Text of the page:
In our lab, we investigate the origins, evolution, and mechanisms underlying social behaviors in the social Hymenoptera (ants, bees and wasps). This group displays a surprising array of social structures, from simple, temporary groups to large, perennial colonies with complex morphological and behavioral specialization. Our research integrates field ecology with molecular tools, which allow us to reconstruct historical patterns and processes as well as to link individual and colony phenotypes to the genes and molecular pathways that underlie their expression. While we make extensive use of modern techniques from fields such as molecular genetics, genomics, phylogeography, and geographic information systems, our research is grounded in the importance of understanding the natural history of species in their environment.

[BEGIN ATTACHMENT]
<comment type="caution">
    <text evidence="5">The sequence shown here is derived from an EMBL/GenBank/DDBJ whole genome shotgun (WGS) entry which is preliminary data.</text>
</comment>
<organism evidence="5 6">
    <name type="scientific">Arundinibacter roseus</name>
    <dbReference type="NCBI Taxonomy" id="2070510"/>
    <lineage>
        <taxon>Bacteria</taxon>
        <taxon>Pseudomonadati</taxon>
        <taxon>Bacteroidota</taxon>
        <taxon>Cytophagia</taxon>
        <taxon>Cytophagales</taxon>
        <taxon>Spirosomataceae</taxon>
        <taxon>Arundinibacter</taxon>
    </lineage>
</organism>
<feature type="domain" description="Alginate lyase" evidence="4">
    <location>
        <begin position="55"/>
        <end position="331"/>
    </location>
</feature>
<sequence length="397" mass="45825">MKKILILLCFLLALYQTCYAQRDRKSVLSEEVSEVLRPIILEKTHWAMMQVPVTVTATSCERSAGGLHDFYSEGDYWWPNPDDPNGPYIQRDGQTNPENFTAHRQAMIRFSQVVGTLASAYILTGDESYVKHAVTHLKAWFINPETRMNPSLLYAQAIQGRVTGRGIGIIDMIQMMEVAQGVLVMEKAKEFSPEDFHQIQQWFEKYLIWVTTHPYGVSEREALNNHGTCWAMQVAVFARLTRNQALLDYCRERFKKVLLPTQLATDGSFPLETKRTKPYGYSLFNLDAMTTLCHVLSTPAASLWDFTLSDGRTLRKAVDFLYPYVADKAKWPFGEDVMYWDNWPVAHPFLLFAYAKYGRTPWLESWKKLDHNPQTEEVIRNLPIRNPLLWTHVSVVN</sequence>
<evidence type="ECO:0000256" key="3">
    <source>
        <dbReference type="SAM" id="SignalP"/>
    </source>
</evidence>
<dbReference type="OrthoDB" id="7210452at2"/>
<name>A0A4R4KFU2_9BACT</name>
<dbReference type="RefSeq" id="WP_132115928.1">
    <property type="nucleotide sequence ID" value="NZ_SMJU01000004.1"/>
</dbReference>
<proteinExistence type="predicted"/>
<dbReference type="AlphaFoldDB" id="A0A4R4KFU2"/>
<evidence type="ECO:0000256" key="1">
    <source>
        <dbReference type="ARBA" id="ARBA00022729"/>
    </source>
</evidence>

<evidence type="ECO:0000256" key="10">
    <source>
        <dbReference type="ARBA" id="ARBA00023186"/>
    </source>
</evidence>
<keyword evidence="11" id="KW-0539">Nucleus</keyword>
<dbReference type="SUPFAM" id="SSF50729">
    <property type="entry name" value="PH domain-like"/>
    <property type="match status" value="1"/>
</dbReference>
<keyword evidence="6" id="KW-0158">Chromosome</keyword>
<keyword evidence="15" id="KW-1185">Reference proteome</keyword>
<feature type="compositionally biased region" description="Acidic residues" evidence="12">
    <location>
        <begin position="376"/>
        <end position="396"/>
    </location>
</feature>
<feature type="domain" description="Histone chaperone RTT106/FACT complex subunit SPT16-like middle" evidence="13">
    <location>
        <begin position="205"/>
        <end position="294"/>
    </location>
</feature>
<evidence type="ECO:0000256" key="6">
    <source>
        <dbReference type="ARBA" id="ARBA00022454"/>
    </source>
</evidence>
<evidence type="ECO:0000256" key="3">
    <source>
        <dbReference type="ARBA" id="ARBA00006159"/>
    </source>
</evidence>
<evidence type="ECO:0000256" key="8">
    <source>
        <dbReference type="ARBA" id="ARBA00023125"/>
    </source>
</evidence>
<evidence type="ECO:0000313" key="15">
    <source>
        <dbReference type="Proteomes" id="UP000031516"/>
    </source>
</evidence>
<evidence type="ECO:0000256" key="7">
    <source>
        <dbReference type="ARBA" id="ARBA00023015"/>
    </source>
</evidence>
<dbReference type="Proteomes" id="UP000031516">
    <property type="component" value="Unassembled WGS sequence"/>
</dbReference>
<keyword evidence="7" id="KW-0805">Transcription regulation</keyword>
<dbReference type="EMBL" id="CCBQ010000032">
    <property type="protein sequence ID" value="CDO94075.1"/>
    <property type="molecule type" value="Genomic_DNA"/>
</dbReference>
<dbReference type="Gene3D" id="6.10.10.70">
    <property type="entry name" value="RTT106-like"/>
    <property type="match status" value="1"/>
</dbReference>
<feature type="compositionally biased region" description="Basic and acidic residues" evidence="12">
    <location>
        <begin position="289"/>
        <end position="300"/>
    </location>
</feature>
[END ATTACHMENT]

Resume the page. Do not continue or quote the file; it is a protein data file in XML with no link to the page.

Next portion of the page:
Kit Leferve is a senior at the University of Vermont who is studying the effects of Juvenile Hormone on foraging behavior in Harvester ants. Furthermore, he is woking to quantify expression of foraging genes post Juvenile Hormone treatment versus a control group. Click here to read Kits abstract and learn more about his goals for the future.
We have an active, diverse lab of post-docs, graduate students and undergraduates. Our students have worked on a broad array of evolutionary and ecological projects, including chemical communication, host-pathogen coevolution, body size evolution, biogeography, systematics, and molecular evolution.
If you are interested in working in the ant lab we have many oppourtunities for Undergraduate, Graduate and Post-Doctoral students! Contact Sara Helms Cahan at 802-656-2962 or send an email to email@example.com